In a major victory for developers, an issue that we have been following for several years through multiple court cases was finally resolved today by the California Supreme Court.
Developers, in an effort to minimize litigation and fees, and to eliminate outrageous jury verdicts, routinely put arbitration clauses in their CC&Rs requiring disputes with buyers of their homes or condominiums to be resolved privately and not in court. Over the past several years, three lower appellate court decisions have said that those clauses are invalid, and that the members of the association can sue in court ignoring the arbitration provision.
Today, in Pinnacle Museum Tower vs. Pinnacle Market Development, involving a downtown San Diego residential high-rise development, the Court upheld the validity of arbitration clauses set forth in Covenants, Conditions and Restrictions so long as such provisions are reasonable. The Court also upheld the statutory scheme of the Davis-Sterling Act and the oversight by the Department of Real Estate as providing adequate protection to residential buyers who become part of a homeowners association.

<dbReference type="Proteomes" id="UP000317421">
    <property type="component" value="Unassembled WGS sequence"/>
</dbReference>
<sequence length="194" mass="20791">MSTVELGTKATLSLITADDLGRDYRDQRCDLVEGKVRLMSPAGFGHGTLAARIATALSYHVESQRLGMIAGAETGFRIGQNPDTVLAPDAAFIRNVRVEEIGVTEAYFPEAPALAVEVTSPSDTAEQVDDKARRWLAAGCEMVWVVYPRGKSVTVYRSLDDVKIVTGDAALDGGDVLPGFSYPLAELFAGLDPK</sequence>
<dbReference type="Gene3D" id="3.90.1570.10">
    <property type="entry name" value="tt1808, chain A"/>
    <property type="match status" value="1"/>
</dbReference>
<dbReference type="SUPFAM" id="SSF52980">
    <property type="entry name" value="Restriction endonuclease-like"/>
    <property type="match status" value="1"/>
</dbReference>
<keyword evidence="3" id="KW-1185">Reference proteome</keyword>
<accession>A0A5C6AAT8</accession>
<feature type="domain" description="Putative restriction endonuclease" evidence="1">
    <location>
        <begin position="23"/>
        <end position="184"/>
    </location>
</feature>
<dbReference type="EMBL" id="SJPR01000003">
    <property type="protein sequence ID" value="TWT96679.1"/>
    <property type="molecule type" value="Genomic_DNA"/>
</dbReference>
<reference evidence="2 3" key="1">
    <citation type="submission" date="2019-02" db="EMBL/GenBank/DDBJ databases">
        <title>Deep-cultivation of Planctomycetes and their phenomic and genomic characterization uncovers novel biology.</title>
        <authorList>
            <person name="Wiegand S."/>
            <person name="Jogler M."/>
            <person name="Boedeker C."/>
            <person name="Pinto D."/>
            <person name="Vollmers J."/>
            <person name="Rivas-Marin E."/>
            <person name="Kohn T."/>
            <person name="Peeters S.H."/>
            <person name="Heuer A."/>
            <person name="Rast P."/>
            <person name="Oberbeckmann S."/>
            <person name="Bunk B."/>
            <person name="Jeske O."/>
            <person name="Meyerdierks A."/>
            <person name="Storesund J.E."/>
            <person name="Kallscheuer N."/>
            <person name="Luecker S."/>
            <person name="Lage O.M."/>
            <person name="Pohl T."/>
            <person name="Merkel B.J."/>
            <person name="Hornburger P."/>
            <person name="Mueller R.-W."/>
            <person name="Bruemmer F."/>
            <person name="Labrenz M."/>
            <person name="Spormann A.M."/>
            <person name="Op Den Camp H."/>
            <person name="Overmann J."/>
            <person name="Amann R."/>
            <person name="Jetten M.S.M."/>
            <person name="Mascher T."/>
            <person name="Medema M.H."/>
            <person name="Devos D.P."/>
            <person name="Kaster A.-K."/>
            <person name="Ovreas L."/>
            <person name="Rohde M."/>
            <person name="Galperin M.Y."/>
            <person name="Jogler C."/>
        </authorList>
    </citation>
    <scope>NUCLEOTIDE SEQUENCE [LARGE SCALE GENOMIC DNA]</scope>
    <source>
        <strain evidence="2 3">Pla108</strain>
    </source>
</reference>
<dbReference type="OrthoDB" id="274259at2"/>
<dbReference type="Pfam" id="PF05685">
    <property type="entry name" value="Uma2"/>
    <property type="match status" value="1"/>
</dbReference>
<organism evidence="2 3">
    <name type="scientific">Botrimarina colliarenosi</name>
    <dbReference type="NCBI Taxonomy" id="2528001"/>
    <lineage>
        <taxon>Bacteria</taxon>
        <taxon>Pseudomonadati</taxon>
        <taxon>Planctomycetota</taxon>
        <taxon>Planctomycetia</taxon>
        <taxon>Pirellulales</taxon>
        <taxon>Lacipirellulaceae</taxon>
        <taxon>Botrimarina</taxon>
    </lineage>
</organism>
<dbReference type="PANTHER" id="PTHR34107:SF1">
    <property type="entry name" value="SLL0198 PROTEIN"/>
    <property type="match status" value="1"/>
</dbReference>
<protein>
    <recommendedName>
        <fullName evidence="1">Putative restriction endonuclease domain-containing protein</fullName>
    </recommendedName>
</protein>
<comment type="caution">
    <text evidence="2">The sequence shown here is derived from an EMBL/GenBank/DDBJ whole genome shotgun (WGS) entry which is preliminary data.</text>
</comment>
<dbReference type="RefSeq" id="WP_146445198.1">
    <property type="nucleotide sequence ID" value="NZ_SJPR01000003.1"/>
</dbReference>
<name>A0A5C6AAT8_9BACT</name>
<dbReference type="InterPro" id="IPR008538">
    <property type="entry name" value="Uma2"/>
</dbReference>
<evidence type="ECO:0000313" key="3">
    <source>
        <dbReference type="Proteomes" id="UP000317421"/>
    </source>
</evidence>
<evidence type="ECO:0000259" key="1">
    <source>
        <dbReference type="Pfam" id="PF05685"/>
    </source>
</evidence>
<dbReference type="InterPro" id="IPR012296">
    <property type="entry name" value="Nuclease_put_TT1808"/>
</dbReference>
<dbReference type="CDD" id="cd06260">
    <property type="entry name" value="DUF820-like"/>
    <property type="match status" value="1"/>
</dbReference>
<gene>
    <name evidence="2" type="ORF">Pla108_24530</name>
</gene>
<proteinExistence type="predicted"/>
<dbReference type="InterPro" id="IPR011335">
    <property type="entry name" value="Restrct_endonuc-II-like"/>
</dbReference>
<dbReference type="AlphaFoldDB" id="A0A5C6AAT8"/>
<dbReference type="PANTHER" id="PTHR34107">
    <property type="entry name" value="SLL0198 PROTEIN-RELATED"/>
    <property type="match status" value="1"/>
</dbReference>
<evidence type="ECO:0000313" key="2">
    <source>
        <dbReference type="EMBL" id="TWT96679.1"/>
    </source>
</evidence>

Developers of residential projects can now assume that homeowner association members governed by well-written, reasonable CC&Rs will have to pursue their claims in arbitration and not before a developer-adverse jury. Over the next few days, we will be analyzing this decision to see what effect it will have on commercial condominium projects that are not within the oversight and review of the Department of Real Estate.
If you are interested in learning more about this decision, or would like a copy, please contact Chuck Trainor.